Reflections on Lake Ontario Fishing August 2016
Reflections on Lake Ontario Fishing August 2016 finds us moving into the anticipation of King salmon staging off of the mouth of the Oswego River as spawning time draws near. The word challenging once again rears its ugly head along with the occasional blow off greeting us on any given day. Similar to July fishing, August 2016 began as more of the same but with a twist. Mother nature and the urge to spawn was gaining ground and increasing its influence on the King and Coho salmon. Temperature was becoming less of a factor as August progressed.
The first half of August was much like the end of July. Temperature was important and one of the biggest factors in determining where the kings would be on any given day. This influenced not only how deep of water the fish would be swimming over but also how deep in the water column they would be. Using the X4D was once again paramount in dialing in the ideal depth to fish for both kings and cohos. The preferred baits and presentations were also changing,too!
Big paddles with John King cutbait heads got the nod first thing in the morning under low light conditions and when the water temps were only 50 to 60 ft. down in the column. We would run a combination of both attractor flies, Atommiks of course, along with Michigan Stinger spoons and paddles with cutbait. How the dawn broke in the morning along with how the fish were biting would determine when we would change things around. Boat traffic began to have a bigger influence,too!
As August wore on, tactics were adapted to the fish’s preference. Let me explain. Over the years and sharing information with fellow anglers like Big Finn Gene and Gene as well as the late, great Brian Castle from the Sea Devil boat, we employed the “less is more” method. One of the mainstays of this approach was to only run two downriggers. The probe rigger was set to run in temperature. The second rigger was started off high in the column out of temperature, especially if when marking high fish on the finder. The second rigger was then used to chase marks as they appeared deeper on the fishfinder as it got brighter out. Believe it or not, at times, we were marking and taking early morning fish in 70 degree water.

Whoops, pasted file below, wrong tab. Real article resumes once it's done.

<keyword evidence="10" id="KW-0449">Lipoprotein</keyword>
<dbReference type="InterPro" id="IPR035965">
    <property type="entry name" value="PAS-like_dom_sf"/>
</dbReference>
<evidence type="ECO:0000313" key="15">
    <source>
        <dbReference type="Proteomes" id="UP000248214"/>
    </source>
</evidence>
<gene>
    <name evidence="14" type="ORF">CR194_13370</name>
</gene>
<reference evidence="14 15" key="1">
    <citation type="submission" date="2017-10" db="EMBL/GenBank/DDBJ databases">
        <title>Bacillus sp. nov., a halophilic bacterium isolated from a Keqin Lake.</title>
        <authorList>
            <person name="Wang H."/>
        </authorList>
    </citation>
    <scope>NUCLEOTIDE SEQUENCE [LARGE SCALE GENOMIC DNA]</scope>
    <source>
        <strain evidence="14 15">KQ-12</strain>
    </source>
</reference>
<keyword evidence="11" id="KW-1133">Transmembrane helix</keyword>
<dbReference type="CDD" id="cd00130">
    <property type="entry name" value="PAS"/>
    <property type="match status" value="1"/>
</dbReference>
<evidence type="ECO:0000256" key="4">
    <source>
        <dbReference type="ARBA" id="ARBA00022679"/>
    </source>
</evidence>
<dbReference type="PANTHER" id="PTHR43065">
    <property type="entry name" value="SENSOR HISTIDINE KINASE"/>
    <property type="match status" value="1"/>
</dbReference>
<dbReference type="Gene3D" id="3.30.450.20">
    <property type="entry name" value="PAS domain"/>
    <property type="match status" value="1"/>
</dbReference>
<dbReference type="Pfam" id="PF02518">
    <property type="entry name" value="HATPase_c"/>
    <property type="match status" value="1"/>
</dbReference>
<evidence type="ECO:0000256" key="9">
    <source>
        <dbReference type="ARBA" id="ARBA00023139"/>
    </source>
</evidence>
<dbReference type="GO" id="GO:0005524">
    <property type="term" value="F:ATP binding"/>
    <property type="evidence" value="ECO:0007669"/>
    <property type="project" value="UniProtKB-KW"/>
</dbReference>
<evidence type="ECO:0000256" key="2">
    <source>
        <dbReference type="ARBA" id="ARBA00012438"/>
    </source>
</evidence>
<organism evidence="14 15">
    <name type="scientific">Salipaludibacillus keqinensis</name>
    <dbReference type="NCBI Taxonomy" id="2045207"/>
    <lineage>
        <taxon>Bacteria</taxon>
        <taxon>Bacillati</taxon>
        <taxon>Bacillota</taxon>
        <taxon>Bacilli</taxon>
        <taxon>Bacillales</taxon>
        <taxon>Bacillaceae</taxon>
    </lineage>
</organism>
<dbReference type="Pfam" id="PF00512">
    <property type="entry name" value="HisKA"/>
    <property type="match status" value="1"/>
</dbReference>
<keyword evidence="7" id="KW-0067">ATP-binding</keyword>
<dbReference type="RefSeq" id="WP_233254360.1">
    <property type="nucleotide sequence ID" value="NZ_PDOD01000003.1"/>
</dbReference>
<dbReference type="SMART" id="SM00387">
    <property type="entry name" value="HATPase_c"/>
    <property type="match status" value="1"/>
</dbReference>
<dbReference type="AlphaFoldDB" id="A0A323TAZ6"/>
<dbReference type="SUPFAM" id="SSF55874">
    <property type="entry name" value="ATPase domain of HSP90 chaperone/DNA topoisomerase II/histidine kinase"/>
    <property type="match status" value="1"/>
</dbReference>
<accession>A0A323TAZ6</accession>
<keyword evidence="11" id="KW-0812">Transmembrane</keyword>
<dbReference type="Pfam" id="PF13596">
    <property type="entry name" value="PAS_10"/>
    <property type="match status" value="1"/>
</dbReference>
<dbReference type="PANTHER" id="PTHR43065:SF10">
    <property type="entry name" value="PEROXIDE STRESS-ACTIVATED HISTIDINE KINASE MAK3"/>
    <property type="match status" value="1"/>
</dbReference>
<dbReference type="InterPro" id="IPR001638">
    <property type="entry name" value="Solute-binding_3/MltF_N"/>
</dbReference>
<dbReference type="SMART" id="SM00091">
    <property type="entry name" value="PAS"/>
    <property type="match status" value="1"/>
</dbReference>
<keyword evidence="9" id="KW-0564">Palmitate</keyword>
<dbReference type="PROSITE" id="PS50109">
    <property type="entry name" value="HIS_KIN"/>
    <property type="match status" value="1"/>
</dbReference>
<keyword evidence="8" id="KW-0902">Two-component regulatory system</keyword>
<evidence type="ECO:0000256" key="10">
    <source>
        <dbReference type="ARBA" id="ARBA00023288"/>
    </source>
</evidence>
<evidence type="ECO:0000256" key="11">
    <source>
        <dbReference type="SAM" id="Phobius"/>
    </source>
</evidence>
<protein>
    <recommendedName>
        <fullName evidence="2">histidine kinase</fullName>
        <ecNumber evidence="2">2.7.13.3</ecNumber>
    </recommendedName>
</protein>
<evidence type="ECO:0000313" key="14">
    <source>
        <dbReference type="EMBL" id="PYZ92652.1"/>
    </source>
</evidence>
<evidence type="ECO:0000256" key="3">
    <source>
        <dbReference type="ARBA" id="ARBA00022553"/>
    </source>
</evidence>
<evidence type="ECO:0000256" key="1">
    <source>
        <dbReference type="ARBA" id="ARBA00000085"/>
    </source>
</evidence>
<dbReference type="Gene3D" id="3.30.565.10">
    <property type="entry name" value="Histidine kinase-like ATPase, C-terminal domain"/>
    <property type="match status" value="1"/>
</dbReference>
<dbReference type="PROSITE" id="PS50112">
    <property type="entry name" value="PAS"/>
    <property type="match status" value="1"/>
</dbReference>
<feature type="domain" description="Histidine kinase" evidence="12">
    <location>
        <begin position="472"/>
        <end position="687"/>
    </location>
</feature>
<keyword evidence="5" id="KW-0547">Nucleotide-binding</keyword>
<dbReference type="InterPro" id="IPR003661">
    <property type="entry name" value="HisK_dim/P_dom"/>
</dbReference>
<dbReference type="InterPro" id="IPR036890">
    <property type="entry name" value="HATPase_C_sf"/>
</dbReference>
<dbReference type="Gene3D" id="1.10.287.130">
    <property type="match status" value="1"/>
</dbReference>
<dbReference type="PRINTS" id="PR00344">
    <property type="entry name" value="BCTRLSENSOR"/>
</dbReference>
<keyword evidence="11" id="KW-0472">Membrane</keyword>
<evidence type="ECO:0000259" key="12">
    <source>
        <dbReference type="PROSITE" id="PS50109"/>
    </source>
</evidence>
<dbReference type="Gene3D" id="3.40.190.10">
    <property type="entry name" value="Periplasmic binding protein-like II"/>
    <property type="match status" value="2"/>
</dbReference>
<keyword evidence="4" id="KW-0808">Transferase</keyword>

Once the sun got up on the brighter days the second rigger was fished ten feet below the probe rigger or if we were in shallower water, five feet off the bottom. Here’s a little trick we use to know exactly how far off of the bottom we want to be.We call it fishing from the bottom up. The rigger is allowed to descend until it hits the bottom and then is brought up five feet as measured on the counter on the rigger. It needs to be done quickly so that you don’t hang bottom. It also needs to be monitored frequently to keep it in the zone. The zone we look for is where 44 degrees intersects with the bottom. It helps to have a good chart plotter and fishfinder to do this consistently.
Reflections on Lake Ontario Fishing August 2016 brings us to the end of a very challenging season. There were some very nice fish caught in August especially during the fall LOC derby. Congratulations to Chad Gherig for winning this years fall LOC. Also congratulations to first place winner Lynn Thomson Jr. who while fishing Paul Powers aboard the “Ruka” landed the 1st place fish netting a cool $5000.00. Lynn’s fish was just ounces shy of Chad’s grand prize winner. Pauly and Lynn are past members of our Ace Charters professional fishing team. They are accomplished anglers and are as good or better than anyone else on the lake. I’m very proud of these boys!
One of the all time Reflections on Lake Ontario fishing August 2016 that will always be remembered is the 34 lb plus king that Derek Furbush landed with us during the fall LOC in August. Unfortunately for us, he was not entered in the derby. It was caught the day before Lynn Thomson caught his. Derek’s’s King salmon most certainly would have been in the money.
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